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Toronto Stock Broker David Chapman
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September 23, 2014

Technical Commentary

This week…….

-          The week was all about the FOMC, Alibaba and the Scottish referendum. As expected the FOMC did nothing with regard to interest rates and it is going to be sometime before they hike interest rates but it will be based on economic data. Alibaba soared 40% after its record IPO. Scotland voted to stay in the United Kingdom but this is probably not the end of the question. There are numerous separation movements globally.

-          The US stock markets made (again) new highs. But not everyone is joining the party. The TSX Composite diverged and fell on the week. The advance is narrowly based.

-          Bond prices were mixed in Canada and the US this past week. There was relief that the FOMC did not hike interest rates although it was never made a lot of sense as to why a number of market participants thought that the Fed might hike rates.

-          Gold, silver, the gold stocks all fell again. Threats of higher interest rates and a soaring US$ were working against them. Silver made new lows. Bearish sentiment in the market is prevalent.

-          Oil prices were mixed this past week. WTI oil was up small but Brent oil jumped over 1%. Supplies are weighing on the market for WTI. But Brent oil is dominated more by geopolitical concerns.



September 22, 2014

Chart of the Week, Stock of the Week

Chart of the WeekWe live in an energy-centric world

Oil prices have been falling. That’s not new as oil prices have been going up and down for years especially after 1967 when the first Arab oil embargo got underway just after the Arab/Israeli Six Day War that started on June 6, 1967. Grant you at that time the actual impact on oil prices was muted but when the second Arab oil embargo hit in October 1973 following outbreak of another Arab/Israeli war known as the Yom Kippur War oil prices leaped from roughly $3.50 to over $10 in a matter of weeks. (more)

Stock of the WeekA rising natural gas producer

EnCana Corp. (ECA-TSX, NYSE) has been an underperformer for quite a few years. Back in 2009 EnCana split itself off into two companies – a predominantly integrated oil company Cenovus Energy (CVE-TSX) and a predominantly natural gas (NG) company EnCana. Initially at least it seemed to help EnCana and the stock rose from roughly $28 to $35. It didn’t hold and by January 2012 EnCana’s stock had fallen to just under $18. It should have been no surprise that NG prices had also been falling from about $6 to under $2 in the same period. (more)




September 15, 2014

Technical Commentary

This week…..

-          For the first time in five weeks the stock market faltered as the S&P 500 lost just over 1%. Could this be the top? Well at least a temporary one. It is after all September and October is approaching. An interesting seven year cycle of trend changes courtesy of Malcolm Bucholtz is discussed.

-          Fear of the Fed hiking interest rates early pushed bond prices lower this past week (and was also behind the stock market fall). The fear seems to be misplaced given both the Euro zone and Japan appearing to fall back into recession.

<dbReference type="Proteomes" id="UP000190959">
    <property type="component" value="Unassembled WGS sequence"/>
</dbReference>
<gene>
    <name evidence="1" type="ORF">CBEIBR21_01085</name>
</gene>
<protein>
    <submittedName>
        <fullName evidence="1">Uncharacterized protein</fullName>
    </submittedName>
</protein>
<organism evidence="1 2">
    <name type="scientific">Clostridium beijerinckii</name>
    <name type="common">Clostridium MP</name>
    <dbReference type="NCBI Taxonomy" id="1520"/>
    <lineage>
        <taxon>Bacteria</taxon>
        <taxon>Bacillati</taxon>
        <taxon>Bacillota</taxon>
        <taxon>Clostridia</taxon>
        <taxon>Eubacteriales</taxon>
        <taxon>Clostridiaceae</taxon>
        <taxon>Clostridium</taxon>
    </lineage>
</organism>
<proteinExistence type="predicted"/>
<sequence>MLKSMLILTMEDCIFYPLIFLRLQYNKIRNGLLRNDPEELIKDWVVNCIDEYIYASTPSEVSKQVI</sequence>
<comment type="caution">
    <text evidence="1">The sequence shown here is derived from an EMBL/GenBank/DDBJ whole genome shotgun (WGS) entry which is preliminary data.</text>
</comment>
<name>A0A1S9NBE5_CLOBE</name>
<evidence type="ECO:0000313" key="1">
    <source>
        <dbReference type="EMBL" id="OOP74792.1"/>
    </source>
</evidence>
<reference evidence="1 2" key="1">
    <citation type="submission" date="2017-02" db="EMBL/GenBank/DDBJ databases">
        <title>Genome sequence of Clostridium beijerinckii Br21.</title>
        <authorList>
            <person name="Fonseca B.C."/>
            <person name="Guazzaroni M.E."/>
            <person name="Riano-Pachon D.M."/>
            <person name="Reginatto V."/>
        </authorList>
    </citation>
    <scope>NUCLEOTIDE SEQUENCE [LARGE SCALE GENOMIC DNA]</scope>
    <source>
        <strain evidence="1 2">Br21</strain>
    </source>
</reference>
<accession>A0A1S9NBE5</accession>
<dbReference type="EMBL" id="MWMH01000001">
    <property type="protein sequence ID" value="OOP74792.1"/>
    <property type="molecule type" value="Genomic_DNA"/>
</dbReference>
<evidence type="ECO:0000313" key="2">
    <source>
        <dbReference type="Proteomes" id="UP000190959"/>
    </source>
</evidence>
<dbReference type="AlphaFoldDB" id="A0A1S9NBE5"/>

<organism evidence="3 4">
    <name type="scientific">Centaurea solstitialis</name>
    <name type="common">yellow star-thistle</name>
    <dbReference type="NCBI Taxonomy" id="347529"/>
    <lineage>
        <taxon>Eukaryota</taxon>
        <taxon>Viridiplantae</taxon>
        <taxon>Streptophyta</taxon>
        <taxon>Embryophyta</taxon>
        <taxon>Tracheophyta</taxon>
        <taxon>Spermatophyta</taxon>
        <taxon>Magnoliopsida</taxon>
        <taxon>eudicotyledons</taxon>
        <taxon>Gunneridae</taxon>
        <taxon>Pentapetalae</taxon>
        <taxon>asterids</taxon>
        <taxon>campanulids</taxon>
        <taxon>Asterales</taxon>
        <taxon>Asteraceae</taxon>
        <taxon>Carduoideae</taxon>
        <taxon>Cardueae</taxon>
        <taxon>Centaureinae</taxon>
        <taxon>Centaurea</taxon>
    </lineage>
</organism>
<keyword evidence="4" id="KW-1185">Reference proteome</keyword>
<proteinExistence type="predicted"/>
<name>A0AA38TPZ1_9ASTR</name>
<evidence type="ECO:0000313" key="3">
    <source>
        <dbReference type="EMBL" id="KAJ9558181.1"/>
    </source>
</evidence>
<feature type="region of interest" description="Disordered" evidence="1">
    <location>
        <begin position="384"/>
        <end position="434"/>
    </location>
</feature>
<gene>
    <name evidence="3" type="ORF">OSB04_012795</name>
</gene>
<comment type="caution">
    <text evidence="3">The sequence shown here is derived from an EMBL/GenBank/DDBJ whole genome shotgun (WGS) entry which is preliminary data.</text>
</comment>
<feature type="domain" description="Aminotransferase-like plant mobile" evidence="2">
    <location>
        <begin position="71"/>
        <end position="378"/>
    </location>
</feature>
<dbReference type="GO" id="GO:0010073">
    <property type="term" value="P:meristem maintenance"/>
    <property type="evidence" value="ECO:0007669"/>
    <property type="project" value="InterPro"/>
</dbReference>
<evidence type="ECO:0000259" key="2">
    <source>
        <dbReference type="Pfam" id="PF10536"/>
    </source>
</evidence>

-          Gold and silver were down again. The gold stocks were hit as well. Everything in the gold sector is gloomy. Even some bulls are throwing in the towel. Gold appears to have potential to fall to $1,200. But will it fall further? The strong US$ was hurting gold. That and fear of the Fed hiking interest rates.

-          The US$ soared again as the Euro, the Pound and the Yen all took it on the chin. The pound is falling because of fear of Scotland separating. Canada got in the act as the Cdn$ fell sharply as well. Some are calling it a race to the bottom for currencies.

-          Oil prices fell as this past week. Too much supply and lower demand.

-          All in all a gloomy week unless you own US$. But beware the rise for the US$ has been too fast.

D.C.



Chart of the Week, Stock of the Week

Chart of the WeekFear is in the wind!

The James Turk Fear Index has always been interesting www.fgmr.com. It is an easy concept. The Turk Fear Index is a measurement of gold’s relative value in relation to currency. The Turk Fear Index centres on the US by comparing gold’s value to money but a fear index could be calculated for any country and any currency and for that matter the world as well. The US being the world’s largest economy is most likely a good indicator for the rest of the world. (more)


Stock of the Week Some warning signs.

Berkshire Hathaway (BRK.A-NYSE) has had quite the ride. Warren Buffet’s signature firm recently had considerable front-page news. The news came because of Berkshire crossing $200,000/share. Yes, you read that right – $200,000 (Note: the chart says $20,000 as the Omega chart system can’t accommodate six figures). Seems that Berkshire has returned 22.8% annualized since 1977. Buffet purchased the company back in 1965 when it was actually a failing textile company and turned it into an investment management company. Berkshire has outperformed just about everybody. Berkshire has never had a stock-split nor can investors purchase fractional shares. (more)

D.C.




September 7, 2014

Technical Commentary

This week…..

-          Another week another new high for the US stock markets. The Cdn markets didn’t co-operate and were actually down slightly on the week. The market climbs a “wall of worry”. Retail investors have poured in especially seeking yield. But the background remains dangerous, sentiment is overly bullish and numerous indicators are suggesting a top could soon be at hand. The supposed robust US economy surprised on Friday with a considerably lower nonfarm payrolls then people expected. That didn’t stop the market from closing at an all-time high.

-          The Cdn markets as noted fell this past week but it was mostly because of weak Energy and Materials. The Cdn jobs report said 11,000 jobs were lost in August and that the private sector lost 118 thousand jobs. But amazingly 89 thousand jobs were created through self-employment. Canada has had trouble lately with its numbers.